They can be puttable, that's the other case. At some point in options in the valuation of risky corporate debt the option, I'm sorry, the bond holder can put the bond back to the corporation. And when we talk about convertible, in general, they can be exchangeable.
The term exchangeable is used when bonds are exchanged not for the stock of this corporation.
But into some other assets of some other corporations, most often linked to the one issuing one. So basically, you can see that here we deal with a huge universe of various risks and as we will see in just very quickly, that unfortunately the proper valuation of this risk is quite a challenging thing. Well, let me first of all go over some important parameters of risk adapt relation.
You, I think, you have not completely forgotten the idea of the yield to maturity.
So we said that if this is the time, and this is the corresponding r. So you have some curve that is called the term structure, so basically, this is the curve that shows the expected correct rates of return that normally are applied to riskless debt. And all rates for valid risky debt, they are taken or they are produced from this term structure. And the ideal yield to maturity of the use of a uniform, just one number to discount all cash flows goes like this.
So you discount all cash flows at this rate which is yield to maturity. Now what you can see here is that this is a time and there are some cash flows that basically all cash flows of such a bond are mispriced.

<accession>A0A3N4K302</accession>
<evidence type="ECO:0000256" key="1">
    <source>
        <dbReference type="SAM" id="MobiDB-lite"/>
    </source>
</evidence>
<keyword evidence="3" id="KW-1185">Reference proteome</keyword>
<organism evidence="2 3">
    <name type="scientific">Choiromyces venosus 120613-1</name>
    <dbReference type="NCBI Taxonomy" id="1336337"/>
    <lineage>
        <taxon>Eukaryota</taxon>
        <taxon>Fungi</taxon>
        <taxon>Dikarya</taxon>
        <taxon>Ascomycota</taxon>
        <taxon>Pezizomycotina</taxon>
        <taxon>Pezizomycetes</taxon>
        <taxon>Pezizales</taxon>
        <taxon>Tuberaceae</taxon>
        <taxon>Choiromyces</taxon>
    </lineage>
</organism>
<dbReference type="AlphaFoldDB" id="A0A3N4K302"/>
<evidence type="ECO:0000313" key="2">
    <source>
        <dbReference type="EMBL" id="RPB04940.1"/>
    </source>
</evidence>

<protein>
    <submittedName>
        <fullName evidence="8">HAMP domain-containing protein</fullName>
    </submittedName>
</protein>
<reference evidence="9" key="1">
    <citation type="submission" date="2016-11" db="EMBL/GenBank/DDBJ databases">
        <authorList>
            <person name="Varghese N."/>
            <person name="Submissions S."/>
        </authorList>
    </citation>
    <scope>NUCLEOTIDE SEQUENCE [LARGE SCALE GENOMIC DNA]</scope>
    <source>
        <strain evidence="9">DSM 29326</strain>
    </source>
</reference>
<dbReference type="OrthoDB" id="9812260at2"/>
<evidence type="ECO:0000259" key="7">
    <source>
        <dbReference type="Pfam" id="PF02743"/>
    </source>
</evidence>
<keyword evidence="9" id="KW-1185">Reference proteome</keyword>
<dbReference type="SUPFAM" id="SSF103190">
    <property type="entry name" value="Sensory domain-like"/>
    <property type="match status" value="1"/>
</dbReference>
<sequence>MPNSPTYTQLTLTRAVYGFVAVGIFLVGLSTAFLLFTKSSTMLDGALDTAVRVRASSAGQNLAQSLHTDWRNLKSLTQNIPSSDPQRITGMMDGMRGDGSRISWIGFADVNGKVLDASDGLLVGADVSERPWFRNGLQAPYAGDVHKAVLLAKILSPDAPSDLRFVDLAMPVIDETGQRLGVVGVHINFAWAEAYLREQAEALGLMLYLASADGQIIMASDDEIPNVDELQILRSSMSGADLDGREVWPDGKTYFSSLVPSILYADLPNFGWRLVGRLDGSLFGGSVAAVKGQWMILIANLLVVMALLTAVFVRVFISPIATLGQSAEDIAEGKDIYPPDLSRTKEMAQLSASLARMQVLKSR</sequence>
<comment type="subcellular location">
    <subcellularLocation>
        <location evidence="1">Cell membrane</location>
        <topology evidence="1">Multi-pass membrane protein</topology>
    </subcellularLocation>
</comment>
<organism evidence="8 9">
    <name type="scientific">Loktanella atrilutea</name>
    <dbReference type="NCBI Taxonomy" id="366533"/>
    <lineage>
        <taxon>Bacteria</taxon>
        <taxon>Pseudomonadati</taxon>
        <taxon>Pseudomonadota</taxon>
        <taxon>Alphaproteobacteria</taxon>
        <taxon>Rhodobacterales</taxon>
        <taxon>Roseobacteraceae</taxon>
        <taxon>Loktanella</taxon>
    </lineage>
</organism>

Probably with the exception of the one, if that goes exactly here. So the yield to maturity is a great instrument that allows you to use just one number, but that results in a huge compression of information, and therefore you have mispriced cash flows.
This is sometimes called a simple finance approach.
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- Corporate Debt Valuation: The Structural Approach | SpringerLink
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Now, the thing is that the analysis of fixed income securities is actually a vast area, and that in detail options in the valuation of risky corporate debt fundamentally beyond the scope of this course and this specialization.
And this is a long and complex piece, but now I'm just showing some of the important things that are studied there. So here you can see all cash flows are mispriced and there is one idea that is very important here is that if, these rs change, what happens to the value of the bond?
And therefore, so is the value of the bond. And what people do they basically take some point of this interest rate and then going around this we study the small changes of the value of the bond with respect to changes in this r.
Basically as in math, we can always expand that into serious and there are some approximations to that. And one idea is the idea of duration, well, duration is sort of, double quoted, effective maturity.
Model summaries are presented in a continuous-time arbitrage-free economy.
So basically, the idea is as follows what if we put all cash flows of the bond, at one point. So as the PV of newly created security where all coupons and the principal, they come at this point, we discount that at the rate that is observed at this point, and then the PV is the same.
So that is called duration. So the idea is if we put a chart here, again, this is T, and this is a term structure. So we basically put all of them at one point. This is a point D so that the distribution is like delta function.
Corporate Debt Valuation: The Structural Approach
And all cash flows they just come here, sort of artificially. Now, you can say, well, it's kind of a strange way to do that.
Well, this is basically an help online earnings, because the formula for the duration is like this.